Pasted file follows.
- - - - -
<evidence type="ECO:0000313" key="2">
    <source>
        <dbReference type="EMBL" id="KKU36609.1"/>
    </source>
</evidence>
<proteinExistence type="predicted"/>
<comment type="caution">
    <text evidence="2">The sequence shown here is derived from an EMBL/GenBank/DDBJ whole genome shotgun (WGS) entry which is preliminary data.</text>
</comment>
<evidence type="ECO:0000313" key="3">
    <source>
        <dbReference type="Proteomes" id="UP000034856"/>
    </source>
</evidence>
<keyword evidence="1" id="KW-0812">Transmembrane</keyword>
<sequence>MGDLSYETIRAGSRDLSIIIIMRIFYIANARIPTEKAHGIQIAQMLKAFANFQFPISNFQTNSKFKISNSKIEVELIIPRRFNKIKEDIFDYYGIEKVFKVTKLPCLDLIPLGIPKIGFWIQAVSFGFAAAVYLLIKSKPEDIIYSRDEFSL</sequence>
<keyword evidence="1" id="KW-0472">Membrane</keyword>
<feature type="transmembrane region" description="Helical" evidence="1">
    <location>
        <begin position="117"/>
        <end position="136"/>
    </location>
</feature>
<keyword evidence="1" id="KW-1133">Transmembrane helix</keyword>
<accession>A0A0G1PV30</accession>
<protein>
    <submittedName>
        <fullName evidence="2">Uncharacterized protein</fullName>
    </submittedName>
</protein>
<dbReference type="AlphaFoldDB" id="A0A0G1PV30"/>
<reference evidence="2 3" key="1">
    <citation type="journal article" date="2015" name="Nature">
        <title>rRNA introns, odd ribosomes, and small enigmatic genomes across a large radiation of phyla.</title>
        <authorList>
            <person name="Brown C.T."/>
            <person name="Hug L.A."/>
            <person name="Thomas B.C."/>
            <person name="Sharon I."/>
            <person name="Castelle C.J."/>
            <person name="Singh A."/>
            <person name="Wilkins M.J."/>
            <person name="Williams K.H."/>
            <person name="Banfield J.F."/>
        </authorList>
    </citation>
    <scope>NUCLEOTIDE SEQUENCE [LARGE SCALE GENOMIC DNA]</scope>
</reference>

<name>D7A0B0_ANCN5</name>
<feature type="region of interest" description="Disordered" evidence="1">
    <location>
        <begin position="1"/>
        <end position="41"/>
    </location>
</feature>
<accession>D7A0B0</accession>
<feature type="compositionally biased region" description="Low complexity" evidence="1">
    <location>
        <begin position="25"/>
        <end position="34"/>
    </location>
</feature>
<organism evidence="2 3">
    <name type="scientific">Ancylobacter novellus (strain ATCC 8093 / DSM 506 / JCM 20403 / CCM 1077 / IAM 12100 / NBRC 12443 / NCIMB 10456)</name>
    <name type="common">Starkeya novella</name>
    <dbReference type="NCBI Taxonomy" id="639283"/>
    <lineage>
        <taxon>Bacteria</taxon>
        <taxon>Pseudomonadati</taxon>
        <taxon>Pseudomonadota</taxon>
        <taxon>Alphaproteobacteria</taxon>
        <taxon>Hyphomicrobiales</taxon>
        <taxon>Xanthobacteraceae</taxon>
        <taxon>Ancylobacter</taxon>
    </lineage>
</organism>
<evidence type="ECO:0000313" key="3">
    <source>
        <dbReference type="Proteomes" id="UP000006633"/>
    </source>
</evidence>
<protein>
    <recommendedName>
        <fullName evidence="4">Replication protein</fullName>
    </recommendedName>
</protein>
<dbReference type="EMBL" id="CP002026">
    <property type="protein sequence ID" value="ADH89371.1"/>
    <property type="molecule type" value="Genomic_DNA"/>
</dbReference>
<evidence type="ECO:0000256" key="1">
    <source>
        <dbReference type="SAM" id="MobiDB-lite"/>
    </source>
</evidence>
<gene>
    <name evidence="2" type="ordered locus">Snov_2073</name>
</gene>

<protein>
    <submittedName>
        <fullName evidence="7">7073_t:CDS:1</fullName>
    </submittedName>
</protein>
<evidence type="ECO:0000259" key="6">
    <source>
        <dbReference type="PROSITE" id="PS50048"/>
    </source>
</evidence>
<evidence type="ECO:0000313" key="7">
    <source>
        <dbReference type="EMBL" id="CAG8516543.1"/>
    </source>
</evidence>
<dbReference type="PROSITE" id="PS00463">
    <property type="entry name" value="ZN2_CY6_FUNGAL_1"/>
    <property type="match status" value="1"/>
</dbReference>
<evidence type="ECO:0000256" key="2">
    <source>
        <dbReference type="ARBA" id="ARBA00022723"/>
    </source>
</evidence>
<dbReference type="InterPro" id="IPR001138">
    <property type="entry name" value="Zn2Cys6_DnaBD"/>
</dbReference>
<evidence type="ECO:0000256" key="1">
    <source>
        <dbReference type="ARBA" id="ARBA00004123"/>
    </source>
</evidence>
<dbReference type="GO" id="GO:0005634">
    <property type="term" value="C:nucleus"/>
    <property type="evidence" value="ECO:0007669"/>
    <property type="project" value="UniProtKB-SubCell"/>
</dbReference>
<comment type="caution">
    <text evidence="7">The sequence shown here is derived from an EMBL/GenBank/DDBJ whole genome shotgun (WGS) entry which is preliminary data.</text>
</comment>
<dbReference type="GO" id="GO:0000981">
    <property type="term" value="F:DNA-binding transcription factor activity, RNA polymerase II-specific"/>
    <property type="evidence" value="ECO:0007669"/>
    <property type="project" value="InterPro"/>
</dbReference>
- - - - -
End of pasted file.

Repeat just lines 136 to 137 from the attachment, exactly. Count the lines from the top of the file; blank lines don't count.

<comment type="caution">
    <text evidence="7">The sequence shown here is derived from an EMBL/GenBank/DDBJ whole genome shotgun (WGS) entry which is preliminary data.</text>